feeling in need of a little excitement in my life – and I think
I’ve found the answer. Millionaire
entrepreneur, Sir Richard Branson, he of Virgin Atlantic, Virgin
records, Virgin mobiles and the somewhat less successful Virgin
trains, has now set his eye on another market to conquer – virgin
by 2007 no less, he hopes to offer commercial space flights to all and
everyone at the meagre cost of 210,000US$ per head.
If it wasn’t for my kid’s educational needs and the
mortgage on the house, I’d have signed up already.
spacecraft, VSS Enterprise, will rush passengers up one hundred
kilometres into space where they can experience the joys of
weightlessness and stare back at earth for something just over four
minutes. It must be
the ultimate adrenalin rush and I guess the three days of health
checks and training that goes before it all add to the excitement.
you, as I read through the rest of my newspaper and learn of oil at
$50’s a barrel and of future forecast shortages I wonder whoever
will be able to afford the luxury.
It’s also a little disconcerting to see that kind of expense
contrasted with developing world debt and the increasing plight of the
poor, even in developed countries.
Somehow the world seems very out of balance.
the whole idea of adventure and adrenalin rush is not necessarily a
bad one. Over the years
that I have been directing this programme you will have noticed that
from time to time I report from some fairly active locations – teen
adventure camps, Pathfinder Camporees, biking and hiking adventures
with the odd bit of kayaking and surfing thrown in for good measure.
Some of my colleagues in the office think I’m mad and that,
at age 46, I should be settling down slowly to more leisurely
activities. For me, I
think you’re as young as you feel, and while I’ve never been into
“competitive sport” I do enjoy activity that gets me out in
nature, develops skills – and yes, gives something of an adrenalin
rush. And yes, I enjoy
teaching and helping young people develop those skills as well.
it was something of a disappointment hear David Bell, the UK’s chief
inspector of Schools express his concern that less schools are getting
involved in outdoor activities, mainly through fear of litigation.
I can understand it. To
be involved in outdoor activities involves risk.
And where there is risk there will be accidents however hard
you try to prevent them. He
argues that teachers need to be trained to manage risk and that it
would be a great tragedy if outdoor education becomes lost to all but
couple of instances spring to my mind.
An 8 year old boy, scared of water.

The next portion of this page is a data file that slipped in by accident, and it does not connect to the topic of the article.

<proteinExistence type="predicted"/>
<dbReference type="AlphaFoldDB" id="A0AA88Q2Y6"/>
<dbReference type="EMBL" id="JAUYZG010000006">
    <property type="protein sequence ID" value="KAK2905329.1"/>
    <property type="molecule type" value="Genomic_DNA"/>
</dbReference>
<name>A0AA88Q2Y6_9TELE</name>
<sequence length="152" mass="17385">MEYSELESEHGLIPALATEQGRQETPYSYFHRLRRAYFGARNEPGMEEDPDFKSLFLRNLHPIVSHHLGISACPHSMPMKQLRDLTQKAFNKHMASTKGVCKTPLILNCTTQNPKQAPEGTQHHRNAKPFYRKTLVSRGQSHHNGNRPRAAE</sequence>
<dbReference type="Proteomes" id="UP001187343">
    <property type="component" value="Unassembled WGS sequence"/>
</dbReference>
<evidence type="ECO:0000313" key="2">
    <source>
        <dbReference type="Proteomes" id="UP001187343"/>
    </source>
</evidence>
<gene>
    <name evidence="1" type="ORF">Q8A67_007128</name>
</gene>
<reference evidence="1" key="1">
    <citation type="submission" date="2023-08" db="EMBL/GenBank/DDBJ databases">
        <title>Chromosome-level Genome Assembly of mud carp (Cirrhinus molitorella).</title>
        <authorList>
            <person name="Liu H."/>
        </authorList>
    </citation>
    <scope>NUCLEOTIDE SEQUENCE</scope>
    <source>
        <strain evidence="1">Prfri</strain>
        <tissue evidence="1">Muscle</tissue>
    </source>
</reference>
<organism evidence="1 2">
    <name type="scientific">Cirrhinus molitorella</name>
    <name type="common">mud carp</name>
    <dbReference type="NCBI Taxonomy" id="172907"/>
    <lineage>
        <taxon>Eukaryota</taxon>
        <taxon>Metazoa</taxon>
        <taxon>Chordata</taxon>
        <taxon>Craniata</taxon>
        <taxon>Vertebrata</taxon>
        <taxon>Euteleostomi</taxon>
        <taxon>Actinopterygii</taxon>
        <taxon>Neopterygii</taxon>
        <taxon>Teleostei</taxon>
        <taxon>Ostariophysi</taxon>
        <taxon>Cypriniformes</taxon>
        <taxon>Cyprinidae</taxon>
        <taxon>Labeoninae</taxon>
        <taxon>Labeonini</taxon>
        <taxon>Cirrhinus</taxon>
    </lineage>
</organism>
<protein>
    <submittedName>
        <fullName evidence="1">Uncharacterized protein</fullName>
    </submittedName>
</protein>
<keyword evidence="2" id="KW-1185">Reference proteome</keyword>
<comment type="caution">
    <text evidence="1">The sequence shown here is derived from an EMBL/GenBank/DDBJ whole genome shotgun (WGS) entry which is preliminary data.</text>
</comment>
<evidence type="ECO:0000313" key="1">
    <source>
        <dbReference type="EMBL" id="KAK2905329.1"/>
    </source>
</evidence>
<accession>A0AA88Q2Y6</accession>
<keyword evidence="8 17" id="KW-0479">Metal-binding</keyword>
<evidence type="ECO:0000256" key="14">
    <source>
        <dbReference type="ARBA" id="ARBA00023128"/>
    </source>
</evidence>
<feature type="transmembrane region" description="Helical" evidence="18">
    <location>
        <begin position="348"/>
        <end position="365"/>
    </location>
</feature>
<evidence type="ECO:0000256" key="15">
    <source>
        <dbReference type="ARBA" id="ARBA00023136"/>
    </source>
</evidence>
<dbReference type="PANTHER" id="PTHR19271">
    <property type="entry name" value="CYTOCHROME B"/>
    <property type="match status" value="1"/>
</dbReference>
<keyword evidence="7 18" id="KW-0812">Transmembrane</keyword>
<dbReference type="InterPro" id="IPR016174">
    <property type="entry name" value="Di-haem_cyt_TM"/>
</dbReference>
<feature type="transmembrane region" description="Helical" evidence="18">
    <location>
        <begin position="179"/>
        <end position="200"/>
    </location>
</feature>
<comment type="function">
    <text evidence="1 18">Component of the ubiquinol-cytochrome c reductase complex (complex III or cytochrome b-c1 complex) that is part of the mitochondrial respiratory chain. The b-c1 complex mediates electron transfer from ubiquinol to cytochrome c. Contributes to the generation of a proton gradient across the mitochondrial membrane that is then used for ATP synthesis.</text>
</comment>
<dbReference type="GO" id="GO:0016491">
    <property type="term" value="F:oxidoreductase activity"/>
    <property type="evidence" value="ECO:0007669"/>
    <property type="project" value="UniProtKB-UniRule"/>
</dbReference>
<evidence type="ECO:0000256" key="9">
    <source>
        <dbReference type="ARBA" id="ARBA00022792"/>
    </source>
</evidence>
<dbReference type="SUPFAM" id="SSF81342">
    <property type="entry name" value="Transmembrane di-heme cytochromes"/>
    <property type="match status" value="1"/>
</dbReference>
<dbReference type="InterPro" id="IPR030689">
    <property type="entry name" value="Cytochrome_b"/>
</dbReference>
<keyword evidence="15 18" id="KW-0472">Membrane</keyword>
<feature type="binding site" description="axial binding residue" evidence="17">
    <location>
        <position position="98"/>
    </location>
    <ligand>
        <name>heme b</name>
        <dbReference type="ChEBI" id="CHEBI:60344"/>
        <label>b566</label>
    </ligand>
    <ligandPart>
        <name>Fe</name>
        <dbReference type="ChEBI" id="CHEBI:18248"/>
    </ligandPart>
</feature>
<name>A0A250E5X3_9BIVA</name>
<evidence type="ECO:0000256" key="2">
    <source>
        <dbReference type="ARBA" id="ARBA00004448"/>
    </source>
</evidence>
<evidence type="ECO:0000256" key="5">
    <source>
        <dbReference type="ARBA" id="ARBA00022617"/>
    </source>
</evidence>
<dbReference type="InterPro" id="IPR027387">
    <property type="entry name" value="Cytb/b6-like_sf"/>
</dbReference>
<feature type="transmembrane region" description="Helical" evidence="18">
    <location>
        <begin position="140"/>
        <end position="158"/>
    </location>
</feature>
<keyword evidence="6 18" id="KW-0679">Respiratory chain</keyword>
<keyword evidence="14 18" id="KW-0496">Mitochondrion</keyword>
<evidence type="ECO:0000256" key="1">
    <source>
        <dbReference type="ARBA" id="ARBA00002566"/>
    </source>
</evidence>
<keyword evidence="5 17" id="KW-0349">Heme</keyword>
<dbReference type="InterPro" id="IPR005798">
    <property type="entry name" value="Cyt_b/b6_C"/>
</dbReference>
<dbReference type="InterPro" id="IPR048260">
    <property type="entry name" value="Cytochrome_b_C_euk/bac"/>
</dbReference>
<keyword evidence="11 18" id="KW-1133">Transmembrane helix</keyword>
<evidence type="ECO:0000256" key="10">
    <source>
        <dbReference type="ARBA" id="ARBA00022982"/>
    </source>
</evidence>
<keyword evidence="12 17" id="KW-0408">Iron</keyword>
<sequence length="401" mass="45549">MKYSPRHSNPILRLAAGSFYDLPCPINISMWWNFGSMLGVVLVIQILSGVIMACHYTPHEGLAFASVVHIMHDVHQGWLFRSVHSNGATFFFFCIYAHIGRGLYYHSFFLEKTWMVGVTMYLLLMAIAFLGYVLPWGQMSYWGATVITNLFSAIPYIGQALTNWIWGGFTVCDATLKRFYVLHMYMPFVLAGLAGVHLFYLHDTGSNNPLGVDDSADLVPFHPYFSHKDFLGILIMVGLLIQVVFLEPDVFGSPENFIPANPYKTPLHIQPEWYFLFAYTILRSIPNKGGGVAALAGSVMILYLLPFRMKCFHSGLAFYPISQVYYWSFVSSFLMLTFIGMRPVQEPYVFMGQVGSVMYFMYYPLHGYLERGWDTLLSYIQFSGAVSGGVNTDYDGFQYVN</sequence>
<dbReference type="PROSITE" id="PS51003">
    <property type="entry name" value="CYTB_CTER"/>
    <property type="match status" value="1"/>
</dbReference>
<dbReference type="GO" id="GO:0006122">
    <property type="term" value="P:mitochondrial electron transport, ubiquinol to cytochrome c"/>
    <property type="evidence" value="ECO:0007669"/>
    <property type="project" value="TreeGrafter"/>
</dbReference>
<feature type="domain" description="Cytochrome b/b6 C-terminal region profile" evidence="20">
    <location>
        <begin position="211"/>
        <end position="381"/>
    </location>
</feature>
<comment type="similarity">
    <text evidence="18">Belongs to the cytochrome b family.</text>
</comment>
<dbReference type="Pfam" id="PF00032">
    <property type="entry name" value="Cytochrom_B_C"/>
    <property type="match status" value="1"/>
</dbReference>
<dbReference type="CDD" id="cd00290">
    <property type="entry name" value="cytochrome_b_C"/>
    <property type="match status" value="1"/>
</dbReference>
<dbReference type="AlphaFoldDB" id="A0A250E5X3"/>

We were on a half day kayaking experience.
He was too scared to get in a kayak.
So I went in a double kayak with him.
As he gained confidence he sat right in front of me and placed
his hands on my paddle, learning the strokes from me.
Within the next half hour he took over and actually took us in
a more or less straight line back to shore.
You could not have seen a prouder lad that evening.
He had achieved!
was a 14 year old girl, brought up in the city, and scared of bikes.
Again I found myself riding beside her telling her when to
change gear, what to do and when to do it.
At the end of the ride she swore she would never do it again.
Three years later I found her working as a volunteer helper on
an outdoor activity camp – helping younger children gain confidence
on their mountain bikes.
years ago I led a group of teens up a mountain in the English Lake
District. My son was a 7
month old baby in a backpack. I
led from the front. Helped
some overcome their fear of heights.
Saw them work as a team to get to the top.
Saw the joy and exhaustion in their faces when they made it
back down from the summit. Today
I meet those youth from time to time.
They have never forgotten.
It was one of those growth experiences.
are many ways it can happen. For
me it has been with the outdoor activities – also getting youth
involved in worship and overcoming their fears as they lead out from
the front. With others it
is developing the skills of helping others, or of growing their own
crops, or developing craft or hobby skills.
Whatever the method, I would challenge you to find a way to let
the adrenalin flow.
as the Para Olympics come to a climax, Paul even sees it in terms of
his life with Christ:
you not know that in a race all the runners run, but only one gets the
prize? Run in such a way as to get the prize. 25Everyone who competes in
the games goes into strict training. They do it to get a crown that
will not last; but we do it to get a crown that will last forever. 1
Cor. 9:24-25 (NIV)
will be the best adrenalin rush of all – winning with Jesus -- and
if you check the beginning of John 14 – you’ll even find it
results in a free space journey far better than any Richard Branson
could offer. See you